You passed down so many pieces of yourself to me.  Your smile, your curly hair, your love of words and quotes, your Greek heritage, your passion for social justice and loving folks on the margins, your heart for service.  Whenever someone who knew you tells me that they see a bit of you in me, I take it as the highest compliment I can get.  “George’s daughter” is one of my proudest titles.

This day hurts but I’m also so, so grateful for the pain.  After you died someone gave me a card that said “Never forget that we mourn because we lost something good” and that is so true.  I know how lucky I am to have had you as my dad for 22 years. I feel like it wasn’t enough – but I also know it’s so much more than so many people get.  The older I get, the more stories I hear, the more life I live, the more I know the kind of father you were to me is a rare and precious gift.

The memory of you that is seared into my heart, that sums up our relationship so well, is from one summer when I was home from college.  I remember standing in the hallway of our house, between my bedroom and your office, talking to you. A close friend had hurt me, badly, and I was pouring out my heart to you, telling you all about it.  I talked and talked and cried and cried, processing what had happened and the pain it caused and the way forward, to repair this precious relationship that meant so much to me. You nodded and listened for a full 30 minutes, just letting me get it all out, and finally, when I stopped for breath, you looked at me with so much love in your eyes and you said “Mary, I love the way you think.”

At the end of the day, Dad, I think all us humans want the same thing  – we all just want to be known and loved. You gave me both. You knew me – you got me – and you loved me so well.  As much as today hurts, as much as I mourn the loss of having you in my life, I know that your love is still here. Your love is a talisman I carry with me, always.  You spent 22 years showing me that I’m loved, just as I am, and I feel it deep in the marrow of my bones. Death can’t take that away.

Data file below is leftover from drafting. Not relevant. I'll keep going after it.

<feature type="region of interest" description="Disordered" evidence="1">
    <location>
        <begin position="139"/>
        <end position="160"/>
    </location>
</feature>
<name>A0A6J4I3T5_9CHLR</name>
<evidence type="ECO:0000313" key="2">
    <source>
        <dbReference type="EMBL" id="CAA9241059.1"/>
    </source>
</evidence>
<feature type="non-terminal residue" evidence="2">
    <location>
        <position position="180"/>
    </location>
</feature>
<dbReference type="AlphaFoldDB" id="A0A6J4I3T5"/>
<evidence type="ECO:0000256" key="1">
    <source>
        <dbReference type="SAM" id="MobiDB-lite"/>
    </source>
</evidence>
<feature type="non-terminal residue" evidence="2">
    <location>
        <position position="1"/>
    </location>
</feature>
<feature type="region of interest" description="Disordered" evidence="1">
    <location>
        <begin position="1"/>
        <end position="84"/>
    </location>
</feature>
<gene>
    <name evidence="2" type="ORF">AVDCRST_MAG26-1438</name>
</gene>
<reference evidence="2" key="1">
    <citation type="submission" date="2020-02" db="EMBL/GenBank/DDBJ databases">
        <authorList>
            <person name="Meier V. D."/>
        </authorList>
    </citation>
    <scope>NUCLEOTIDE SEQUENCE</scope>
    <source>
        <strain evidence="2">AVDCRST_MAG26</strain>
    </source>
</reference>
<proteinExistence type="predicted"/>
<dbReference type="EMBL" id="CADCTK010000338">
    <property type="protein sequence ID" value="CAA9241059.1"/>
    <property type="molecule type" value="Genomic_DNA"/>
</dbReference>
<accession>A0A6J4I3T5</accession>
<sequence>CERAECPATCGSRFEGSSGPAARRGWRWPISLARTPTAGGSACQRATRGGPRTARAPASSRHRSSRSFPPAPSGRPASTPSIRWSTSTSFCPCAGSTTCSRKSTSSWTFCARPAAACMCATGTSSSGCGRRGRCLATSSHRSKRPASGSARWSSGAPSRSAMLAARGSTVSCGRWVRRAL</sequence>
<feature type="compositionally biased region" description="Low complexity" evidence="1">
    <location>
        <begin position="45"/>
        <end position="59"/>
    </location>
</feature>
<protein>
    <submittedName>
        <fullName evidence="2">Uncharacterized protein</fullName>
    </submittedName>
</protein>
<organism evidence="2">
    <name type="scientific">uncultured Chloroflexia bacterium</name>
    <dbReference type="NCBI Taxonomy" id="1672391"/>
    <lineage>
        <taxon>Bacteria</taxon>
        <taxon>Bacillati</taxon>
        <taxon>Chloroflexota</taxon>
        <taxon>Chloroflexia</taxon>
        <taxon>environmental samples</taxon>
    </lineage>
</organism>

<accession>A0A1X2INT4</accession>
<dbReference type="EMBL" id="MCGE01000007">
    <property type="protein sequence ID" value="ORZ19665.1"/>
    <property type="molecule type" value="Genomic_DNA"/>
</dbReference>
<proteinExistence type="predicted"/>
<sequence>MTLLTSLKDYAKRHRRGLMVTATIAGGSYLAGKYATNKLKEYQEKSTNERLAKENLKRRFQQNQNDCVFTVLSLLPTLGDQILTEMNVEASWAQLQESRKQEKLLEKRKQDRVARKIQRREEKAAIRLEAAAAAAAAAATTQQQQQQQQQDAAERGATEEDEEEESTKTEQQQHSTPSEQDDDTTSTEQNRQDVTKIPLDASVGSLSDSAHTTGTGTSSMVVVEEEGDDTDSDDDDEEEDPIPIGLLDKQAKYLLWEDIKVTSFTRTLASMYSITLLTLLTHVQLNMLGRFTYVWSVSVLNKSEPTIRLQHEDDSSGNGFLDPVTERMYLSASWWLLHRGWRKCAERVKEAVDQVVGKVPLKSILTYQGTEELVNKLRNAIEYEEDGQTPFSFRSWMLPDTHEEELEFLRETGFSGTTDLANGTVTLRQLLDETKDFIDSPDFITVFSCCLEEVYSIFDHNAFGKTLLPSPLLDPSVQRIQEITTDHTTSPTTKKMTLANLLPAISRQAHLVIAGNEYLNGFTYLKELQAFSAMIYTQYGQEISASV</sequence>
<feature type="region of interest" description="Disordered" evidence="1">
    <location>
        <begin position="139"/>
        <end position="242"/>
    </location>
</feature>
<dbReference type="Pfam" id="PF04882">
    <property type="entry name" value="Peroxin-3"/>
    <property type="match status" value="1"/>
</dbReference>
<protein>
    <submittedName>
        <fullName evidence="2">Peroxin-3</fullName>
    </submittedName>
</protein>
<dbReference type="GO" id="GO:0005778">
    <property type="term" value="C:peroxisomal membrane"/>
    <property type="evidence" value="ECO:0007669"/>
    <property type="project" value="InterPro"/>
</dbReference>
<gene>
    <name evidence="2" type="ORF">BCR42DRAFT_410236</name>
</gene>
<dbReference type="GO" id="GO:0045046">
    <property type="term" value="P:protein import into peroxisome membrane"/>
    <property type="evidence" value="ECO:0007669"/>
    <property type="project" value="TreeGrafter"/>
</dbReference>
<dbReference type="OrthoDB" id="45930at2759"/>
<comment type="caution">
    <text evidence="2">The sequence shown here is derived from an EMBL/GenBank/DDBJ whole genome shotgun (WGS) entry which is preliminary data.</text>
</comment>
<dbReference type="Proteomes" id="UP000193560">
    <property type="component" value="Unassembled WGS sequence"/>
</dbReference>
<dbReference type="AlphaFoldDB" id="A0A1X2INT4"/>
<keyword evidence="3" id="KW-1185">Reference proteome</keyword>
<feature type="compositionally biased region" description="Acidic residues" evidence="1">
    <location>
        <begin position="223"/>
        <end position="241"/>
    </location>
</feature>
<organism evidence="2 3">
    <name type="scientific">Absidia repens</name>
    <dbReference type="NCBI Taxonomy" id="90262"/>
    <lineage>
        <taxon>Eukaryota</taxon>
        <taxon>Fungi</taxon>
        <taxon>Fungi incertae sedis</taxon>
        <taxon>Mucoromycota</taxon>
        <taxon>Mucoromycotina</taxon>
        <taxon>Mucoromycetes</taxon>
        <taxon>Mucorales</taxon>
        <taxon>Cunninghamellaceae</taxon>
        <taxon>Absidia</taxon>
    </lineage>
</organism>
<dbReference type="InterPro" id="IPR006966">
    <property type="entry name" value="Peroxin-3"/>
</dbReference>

When I spoke at your memorial service, I said that the greatest compliment I could give you was that you, as my human father, so accurately modeled the love of my Heavenly Father.  That is as true today as it was then, and I feel the full weight of it more with each passing year.  The longer I navigate life without you, the more I cling to that Divine love, and find hope and peace and rest in the midst of the pain and uncertainty.

A few years ago I had a necklace made from your signature on a card you wrote me – it says “love” and I wear it every day.  I know other people get tattoos to remember loved ones they’ve lost – this is your needle-phobic daughter’s way of keeping your memory close [based on your reaction when I wanted to get my bellybutton pierced at 16, I think you’d prefer the necklace to the tattoo, anyways].  

That word – love – sums up perfectly the legacy that you left me.  You poured so much love into my life, and I know your hope for me was that I would pour it out again – to be as generous with my time and resources and love and compassion as you were.

People tell me “if your dad was here he’d be so proud of you” and I know that’s true.  I also know you wouldn’t be proud of me because I work at Google or live in San Francisco or pay my taxes and am a law-abiding citizen [ok you’d also be proud of all of those things, too].  But what you’d really be proud of is how I love the people in my life.  Because you’re the one who taught me that that is all and everything.

You’re not here, physically, anymore but your heart still beats.  It beats in the lives of the people you loved so well, in the memories they have of you, in the ways you showed us how to love others more deeply.

I’m sad, today, yes, but I’m also so thankful and so proud.  Thankful that I got 22 years with you as my dad, and fiercely proud to be your daughter.

I love you so much and I miss you like crazy, and all I can do is promise you that I’m going to keep trying every day to live my life with more love, just like you did.

I love you dad.

Love, Your Kid

Being > Doing

The month of July has been busy –  busy to the point that I keep making Freudian slips and saying it’s June because I am straight up in denial at how quickly this summer is flying by.  The thing is, I’ve been busy with mostly really wonderful things – traveling, attending weddings and anniversary celebrations, throwing parties and organizing social events, filling out applications for volunteering and fellowship programs, working hard at a job that I genuinely like and am thankful for – all really good things.

All really good things, but I’m also been feeling exhausted and overwhelmed.  I’ve been waking up at 3am with my brain running a million miles a minute, thinking of the plane tickets I need to buy and the emails I need to send and the fact that my mattress is too short and I should probably buy a new one, and I wonder where I can buy a mattress in San Francisco and should I get one of those hipster Caspar ones and…